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Beyond just processing information, certain phases of the sleep cycle are essential for problem solving. REM sleep stimulates associative networks to unlock new potential connections and solutions that may have gone unnoticed during your waking hours.[5]

Focusing on a problem intently can keep you from solving it

Your brain operates in two distinct modes: focused and diffused mode. Focused mode is the state in which you are actively concentrating on stimuli.[6] When you’re intent on finding an answer, your mind stays in focused mode. This can cause you to get tunnel vision, and it can make it impossible to think outside the box.

The phenomenon known as the Einstellung Effect can also prevent you from finding novel solutions to complex problems.[7] The Einstellung Effect arises when the information that you already know blocks your creativity and impedes innovation. As you gain experience with a certain type of problem, your brain attempts to run on autopilot instead of critically analyzing the issue.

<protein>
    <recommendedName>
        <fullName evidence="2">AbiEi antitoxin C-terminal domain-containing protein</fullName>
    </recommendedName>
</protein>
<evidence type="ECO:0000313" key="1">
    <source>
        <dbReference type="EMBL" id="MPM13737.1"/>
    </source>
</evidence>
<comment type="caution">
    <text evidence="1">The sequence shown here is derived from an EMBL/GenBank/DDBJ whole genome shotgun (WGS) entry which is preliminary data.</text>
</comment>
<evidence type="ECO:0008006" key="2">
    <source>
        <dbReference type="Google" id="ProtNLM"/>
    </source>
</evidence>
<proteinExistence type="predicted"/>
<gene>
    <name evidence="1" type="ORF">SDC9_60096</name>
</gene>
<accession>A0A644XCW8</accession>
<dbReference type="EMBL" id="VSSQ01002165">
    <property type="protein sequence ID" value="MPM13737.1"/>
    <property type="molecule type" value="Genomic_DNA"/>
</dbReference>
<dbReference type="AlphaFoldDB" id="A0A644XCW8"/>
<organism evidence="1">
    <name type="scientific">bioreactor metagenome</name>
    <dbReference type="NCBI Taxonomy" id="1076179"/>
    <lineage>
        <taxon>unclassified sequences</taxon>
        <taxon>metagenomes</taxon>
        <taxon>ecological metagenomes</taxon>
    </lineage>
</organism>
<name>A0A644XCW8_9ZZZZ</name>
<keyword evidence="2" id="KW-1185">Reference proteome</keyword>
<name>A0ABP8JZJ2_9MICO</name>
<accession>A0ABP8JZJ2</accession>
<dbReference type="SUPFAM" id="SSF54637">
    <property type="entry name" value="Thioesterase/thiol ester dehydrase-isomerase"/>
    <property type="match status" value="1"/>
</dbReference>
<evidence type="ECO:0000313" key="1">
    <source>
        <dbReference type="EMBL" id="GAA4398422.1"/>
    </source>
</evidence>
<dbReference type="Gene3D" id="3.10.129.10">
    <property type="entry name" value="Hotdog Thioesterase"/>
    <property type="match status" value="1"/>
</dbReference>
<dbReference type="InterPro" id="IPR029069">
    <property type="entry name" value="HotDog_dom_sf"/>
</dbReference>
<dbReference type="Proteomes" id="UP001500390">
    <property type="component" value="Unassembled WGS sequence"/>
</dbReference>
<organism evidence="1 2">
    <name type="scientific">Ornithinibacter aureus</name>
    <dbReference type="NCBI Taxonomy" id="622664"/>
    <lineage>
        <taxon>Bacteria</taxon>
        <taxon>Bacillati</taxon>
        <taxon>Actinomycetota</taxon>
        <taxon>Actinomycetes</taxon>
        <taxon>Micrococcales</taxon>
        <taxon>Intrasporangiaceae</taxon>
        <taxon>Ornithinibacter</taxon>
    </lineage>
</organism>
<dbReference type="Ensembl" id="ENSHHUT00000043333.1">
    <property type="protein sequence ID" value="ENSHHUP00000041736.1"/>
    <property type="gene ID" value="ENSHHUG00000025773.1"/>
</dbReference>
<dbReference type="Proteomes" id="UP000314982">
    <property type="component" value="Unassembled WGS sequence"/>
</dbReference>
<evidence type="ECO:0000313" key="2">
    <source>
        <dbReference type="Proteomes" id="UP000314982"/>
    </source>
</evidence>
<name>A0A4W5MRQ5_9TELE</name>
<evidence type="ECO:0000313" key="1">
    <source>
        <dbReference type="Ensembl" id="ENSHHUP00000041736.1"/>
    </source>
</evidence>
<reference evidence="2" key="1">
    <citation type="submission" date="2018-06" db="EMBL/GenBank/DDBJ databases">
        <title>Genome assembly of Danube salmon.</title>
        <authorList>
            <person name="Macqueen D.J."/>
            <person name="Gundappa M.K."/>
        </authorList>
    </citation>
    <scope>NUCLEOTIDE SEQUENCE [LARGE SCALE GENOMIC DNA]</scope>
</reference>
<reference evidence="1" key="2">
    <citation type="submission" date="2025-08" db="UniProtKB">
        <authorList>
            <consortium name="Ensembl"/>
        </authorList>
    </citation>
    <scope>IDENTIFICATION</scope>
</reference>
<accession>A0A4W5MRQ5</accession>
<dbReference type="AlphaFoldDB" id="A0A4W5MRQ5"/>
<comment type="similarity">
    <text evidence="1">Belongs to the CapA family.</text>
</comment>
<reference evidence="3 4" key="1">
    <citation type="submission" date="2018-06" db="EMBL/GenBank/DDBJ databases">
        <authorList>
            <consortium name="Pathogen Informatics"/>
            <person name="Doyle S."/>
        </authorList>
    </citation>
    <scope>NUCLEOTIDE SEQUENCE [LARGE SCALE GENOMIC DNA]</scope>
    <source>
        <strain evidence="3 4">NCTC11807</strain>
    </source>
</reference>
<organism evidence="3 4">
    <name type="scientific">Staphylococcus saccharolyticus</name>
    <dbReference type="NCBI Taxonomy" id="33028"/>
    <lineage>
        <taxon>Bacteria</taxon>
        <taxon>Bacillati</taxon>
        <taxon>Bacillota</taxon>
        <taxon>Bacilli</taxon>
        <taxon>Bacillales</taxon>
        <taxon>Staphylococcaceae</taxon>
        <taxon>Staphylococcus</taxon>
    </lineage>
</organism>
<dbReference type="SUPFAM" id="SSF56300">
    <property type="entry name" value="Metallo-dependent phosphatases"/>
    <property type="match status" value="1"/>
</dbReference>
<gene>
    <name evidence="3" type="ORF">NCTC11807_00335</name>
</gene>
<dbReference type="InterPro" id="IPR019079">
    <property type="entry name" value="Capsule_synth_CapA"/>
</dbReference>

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When you get frustrated, it’s time to take a break

If you’re feeling stuck, it’s best to step back and take a break. Your frustration will only serve to block your ability to find a solution or make a decision. Allow yourself a solid night of sleep before you make your choice or attempt to solve your problem.

You’ll be amazed at how capable your brain is when you let it to work as it was meant to work. When you’ve hit a wall in your problem-solving process, stop thinking about it, and get some sleep.

It may be difficult to let the issue go, but you have everything you need within yourself already. You only need to give your mind the chance to work things out for you. Check out this article to fall asleep faster: 10 Simple Hacks To Fall Asleep In 30 Seconds, Backed By Science

Featured photo credit: Picjumbo via picjumbo.com

Reference

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Brian Lee

Chief of Product Management at Lifehack

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Last Updated on September 24, 2020

11 Things You Should Minimize for a Better Life

11 Things You Should Minimize for a Better Life

Ever heard the statement less is more? Is that a reality in your life or is that an area you are struggling with? Below are 11 different areas you can look at in your life to start to reduce as you focus on building a better life.

Let’s get to it: